This piece was written after canoeing down a stretch of the Colorado below Moab with a group from San Diego, and then visiting Arches National Monument, Grand Canyon, and Oak Creek Canyon in July 1992.
Canyon country, like life and good art, is layered with meanings, filled with contrast and paradox. Canyon country relaxes the spirit, restoring mind and body to prehistoric rhythms of the earth. Then it strikes sparks.
The red Entrada sandstone holds canyons, mesas, towers, arches and bridges, as the night sky holds a myriad stars. But there is far more. Like the constellations, the sandstone presents to the mind's reality another of nature's Rorschach tests. You can see gargoyles and birds and famous profiles and cartoon characters and ships and cathedrals and furniture and anything else imaginable. Every thing is sculptured somewhere in canyon country. If you look long enough, the canyons can show you anything you wish.
And more than things. Canyon art holds ideas in its masses and lines, in its colors, tones and contrasts, in its sounds and silences, stillness and movements. In your heart you can feel peace, strength, stability, honor, grace, beauty, reverence, wonder, knowledge, things to cherish and protect, time and timelessness, roots, history, the Indian ethic. Linked to these, too, are their opposites: the American way of life, technology, our treachery to Native Americans, trashing the earth our environment, short-sightedness, narrow-mindedness, greed. Given time, the canyons induce meditations on all of these.
Most of all, canyon country is time, eternal and fleeting. We slowly stretch our minds to encompass a thousand years for laying down an inch of sandstone stratum grain by grain, and another thousand to wind-carve and rain-sculpt an inch of a mile-deep canyon. Then suddenly we glimpse a precariously perched boulder, ready to tumble at any instant, a very now hold-your-breath moment. Immediate, too, is the leap of a startled deer, the flap of a heron flushed from the cottonwoods, and the rain in my face right now.
The abstractions feel organic, evoking some familiar image tugging at the corner of the mind. The rows of rippling curves criss-crossed by cracks and crevices are naggingly familiar. It's very familiar. Where else have I seen such form and texture? Ah, it comes to me. The brain. It looks like a human brain. We are in the midst of intelligence; the deepest feeling here is wisdom. This aura is fitting and comforting, nurturing hope: the Earth is indeed sentient, patient, and wise. It knows more than we do; it remembers everything. Maybe it can survive us.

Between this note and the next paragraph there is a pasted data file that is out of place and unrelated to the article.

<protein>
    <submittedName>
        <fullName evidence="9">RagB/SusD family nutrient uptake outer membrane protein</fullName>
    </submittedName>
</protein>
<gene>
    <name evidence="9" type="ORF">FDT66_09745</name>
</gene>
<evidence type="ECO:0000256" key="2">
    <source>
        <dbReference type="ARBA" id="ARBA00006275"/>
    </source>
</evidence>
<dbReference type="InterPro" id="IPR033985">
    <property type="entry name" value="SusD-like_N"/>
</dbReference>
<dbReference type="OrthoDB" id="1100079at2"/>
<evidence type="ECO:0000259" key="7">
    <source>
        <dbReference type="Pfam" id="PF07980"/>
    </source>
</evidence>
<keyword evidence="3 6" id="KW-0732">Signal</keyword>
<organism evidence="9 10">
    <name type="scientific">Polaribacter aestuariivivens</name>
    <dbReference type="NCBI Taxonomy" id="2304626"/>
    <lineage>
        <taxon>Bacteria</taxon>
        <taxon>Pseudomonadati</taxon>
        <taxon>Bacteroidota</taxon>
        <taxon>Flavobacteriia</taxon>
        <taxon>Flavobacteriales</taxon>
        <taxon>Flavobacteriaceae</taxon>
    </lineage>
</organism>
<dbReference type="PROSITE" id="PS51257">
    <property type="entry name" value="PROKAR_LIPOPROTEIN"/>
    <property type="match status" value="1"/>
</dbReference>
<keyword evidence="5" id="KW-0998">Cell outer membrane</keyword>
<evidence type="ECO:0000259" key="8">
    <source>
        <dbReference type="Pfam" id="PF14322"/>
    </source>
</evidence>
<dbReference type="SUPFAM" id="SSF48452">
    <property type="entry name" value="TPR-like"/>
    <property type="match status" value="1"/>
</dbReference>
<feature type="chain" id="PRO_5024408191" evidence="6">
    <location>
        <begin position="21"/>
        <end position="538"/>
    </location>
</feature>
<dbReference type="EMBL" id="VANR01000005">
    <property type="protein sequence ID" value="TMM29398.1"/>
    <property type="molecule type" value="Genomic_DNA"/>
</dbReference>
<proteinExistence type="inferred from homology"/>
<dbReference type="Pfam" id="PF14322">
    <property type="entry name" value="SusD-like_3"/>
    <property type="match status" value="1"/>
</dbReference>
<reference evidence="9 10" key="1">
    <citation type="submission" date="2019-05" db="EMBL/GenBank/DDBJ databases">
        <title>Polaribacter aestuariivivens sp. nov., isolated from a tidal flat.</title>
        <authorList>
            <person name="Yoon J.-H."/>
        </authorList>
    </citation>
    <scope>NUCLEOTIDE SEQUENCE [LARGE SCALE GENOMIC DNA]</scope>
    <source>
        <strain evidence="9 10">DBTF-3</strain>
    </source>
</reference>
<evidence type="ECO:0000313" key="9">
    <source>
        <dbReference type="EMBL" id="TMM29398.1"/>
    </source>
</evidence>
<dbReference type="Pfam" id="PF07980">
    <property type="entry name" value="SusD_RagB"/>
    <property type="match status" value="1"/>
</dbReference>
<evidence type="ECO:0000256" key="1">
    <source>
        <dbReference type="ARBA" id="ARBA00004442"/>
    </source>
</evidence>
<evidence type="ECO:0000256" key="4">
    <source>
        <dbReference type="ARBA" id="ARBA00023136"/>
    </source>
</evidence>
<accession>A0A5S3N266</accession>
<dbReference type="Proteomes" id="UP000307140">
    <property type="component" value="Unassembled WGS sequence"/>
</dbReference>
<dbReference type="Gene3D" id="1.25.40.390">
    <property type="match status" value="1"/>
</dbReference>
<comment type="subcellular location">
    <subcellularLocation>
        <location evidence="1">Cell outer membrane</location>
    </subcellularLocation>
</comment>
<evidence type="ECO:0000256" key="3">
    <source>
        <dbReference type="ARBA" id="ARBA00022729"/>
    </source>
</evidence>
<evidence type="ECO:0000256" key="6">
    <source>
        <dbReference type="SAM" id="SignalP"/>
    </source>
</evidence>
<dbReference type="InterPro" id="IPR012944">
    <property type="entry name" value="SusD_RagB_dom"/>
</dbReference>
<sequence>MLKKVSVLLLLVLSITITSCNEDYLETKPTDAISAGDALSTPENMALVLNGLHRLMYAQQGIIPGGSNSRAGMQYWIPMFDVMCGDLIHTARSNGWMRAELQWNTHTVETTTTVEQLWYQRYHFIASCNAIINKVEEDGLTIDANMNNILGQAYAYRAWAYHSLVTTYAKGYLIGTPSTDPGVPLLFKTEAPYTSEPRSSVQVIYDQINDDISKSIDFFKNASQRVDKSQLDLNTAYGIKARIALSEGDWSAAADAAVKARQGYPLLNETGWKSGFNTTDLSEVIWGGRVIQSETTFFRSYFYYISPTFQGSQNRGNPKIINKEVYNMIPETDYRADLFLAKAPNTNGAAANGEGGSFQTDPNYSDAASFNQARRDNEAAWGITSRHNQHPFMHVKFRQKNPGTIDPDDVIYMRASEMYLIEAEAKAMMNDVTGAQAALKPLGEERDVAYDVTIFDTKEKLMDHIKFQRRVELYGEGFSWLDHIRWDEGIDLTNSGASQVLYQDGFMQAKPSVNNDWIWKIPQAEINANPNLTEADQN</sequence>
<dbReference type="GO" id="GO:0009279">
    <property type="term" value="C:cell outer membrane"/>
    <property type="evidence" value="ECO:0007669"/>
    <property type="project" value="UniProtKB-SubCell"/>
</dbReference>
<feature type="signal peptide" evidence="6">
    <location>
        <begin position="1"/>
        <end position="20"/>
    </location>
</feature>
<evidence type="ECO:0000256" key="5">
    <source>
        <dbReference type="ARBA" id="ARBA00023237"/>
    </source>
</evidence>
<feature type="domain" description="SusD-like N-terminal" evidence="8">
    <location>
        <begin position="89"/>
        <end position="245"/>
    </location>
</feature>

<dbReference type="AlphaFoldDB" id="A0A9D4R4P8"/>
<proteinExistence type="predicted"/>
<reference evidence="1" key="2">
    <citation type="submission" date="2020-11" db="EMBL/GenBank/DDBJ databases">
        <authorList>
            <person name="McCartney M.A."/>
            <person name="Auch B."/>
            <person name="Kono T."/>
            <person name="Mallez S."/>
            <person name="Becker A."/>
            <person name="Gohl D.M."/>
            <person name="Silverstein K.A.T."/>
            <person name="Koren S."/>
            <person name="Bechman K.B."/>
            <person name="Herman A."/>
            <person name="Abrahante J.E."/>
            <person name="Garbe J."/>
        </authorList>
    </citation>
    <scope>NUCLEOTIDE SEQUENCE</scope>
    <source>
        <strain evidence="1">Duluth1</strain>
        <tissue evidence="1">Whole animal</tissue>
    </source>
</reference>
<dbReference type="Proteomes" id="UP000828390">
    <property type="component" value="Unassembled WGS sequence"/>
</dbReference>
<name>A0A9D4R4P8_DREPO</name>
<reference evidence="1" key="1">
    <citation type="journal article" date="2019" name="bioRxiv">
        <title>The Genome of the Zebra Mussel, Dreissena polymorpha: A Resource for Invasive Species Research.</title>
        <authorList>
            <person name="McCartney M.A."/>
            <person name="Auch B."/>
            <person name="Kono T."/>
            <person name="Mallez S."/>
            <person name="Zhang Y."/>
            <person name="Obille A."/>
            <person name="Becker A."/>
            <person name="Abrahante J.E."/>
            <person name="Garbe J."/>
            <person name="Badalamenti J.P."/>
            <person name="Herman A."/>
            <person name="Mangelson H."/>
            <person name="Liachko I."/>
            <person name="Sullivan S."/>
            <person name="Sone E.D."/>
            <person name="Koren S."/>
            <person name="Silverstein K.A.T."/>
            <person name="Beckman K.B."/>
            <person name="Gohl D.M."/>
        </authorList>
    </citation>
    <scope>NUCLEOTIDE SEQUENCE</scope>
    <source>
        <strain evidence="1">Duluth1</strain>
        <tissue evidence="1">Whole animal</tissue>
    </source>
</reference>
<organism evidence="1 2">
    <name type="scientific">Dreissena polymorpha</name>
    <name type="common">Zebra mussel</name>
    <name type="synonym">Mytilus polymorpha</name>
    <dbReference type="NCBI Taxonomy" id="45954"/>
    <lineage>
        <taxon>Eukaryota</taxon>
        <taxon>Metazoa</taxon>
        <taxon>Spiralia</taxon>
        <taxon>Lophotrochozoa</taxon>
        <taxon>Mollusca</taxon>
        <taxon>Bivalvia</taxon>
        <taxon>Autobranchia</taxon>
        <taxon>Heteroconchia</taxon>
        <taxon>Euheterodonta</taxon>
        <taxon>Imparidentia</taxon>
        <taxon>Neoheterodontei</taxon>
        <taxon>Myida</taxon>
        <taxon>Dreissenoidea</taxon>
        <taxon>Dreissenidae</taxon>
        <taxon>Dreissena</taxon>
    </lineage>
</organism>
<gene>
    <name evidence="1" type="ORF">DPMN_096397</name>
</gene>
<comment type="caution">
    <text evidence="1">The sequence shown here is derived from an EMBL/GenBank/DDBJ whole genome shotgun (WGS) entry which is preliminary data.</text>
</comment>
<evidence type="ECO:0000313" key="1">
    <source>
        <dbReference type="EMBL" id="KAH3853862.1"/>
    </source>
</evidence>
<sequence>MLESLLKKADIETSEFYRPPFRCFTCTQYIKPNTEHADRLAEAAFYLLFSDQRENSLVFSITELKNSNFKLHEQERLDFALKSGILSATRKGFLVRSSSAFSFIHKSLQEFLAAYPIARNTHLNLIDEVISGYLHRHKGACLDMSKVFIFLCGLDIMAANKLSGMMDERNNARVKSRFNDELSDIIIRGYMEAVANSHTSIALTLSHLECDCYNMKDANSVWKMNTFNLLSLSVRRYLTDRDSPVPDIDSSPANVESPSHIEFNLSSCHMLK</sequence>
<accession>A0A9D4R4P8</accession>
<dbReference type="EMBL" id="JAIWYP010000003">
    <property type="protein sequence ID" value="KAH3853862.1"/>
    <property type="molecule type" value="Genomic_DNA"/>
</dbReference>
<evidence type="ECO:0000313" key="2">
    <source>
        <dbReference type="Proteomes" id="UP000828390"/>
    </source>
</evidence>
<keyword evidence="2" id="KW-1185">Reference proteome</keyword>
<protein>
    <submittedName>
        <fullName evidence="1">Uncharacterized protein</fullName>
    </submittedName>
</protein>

Canyon country is organic in another way, another image tugging for attention. Now I see clusters of vertical things, each in a familiar proportion, sometimes in large groups, sometimes standing off by themselves. Listen to that metaphor: standing by themselves. Canyon country feels like people. We are never alone here, always accompanied by great and small crowds of familiar figures. They are each individual, unique and special. Each is worth knowing and loving for itself, for its own personality and message, yet is lost in a great crowd. Canyon country is ourselves.
Each one of these figures is a gem unto itself, a gorgeous thing to contemplate. Yet, like a great museum or an All-Star team, the merely magnificent and simply splendid become mundane. What a shame. Each of these should be off by itself, to be encountered separately. Maybe we should encourage a certain kind of vandalism after all. We should each take one of these wonders home for our patios or fire escapes. Maybe that's the magic wand, the fairy dust. If each of us had a piece of this beautiful mystery to contemplate, this wisdom to inspire our daily acts, maybe we'd be kinder to each other and to our Mother Earth. Let's take this country to heart.
Canyon country is the American Earth, yet not Earth but alien and universal. The landscape is, after all, not the plains, mountains, forests and seas celebrated in our anthems. It is a moonscape (of the wrong color), or how we might imagine Mars. Science fiction films of alien universes could be made here, and probably have been. It broadens our horizons, reminding us that the universe is more than just the Earth.
Even the figures. On closer inspection they're not quite human. Though familiarly organic, they are alien life forms, some less humanoid than others. Every creature that has ever been featured in a sci-fi flic or described in a science fiction story can be found here - and a lot more nobody's dreamed of yet. They might be creatures of the farthest stars and planets. Every thing in the universe is sculptured somewhere in canyon country
Canyon country brings a range of perspectives. It spans eons and instants. It is inherently American, it is a manifestation of the whole Earth itself, and it mirrors the whole of the universe.
So what are we to think of Earth and People?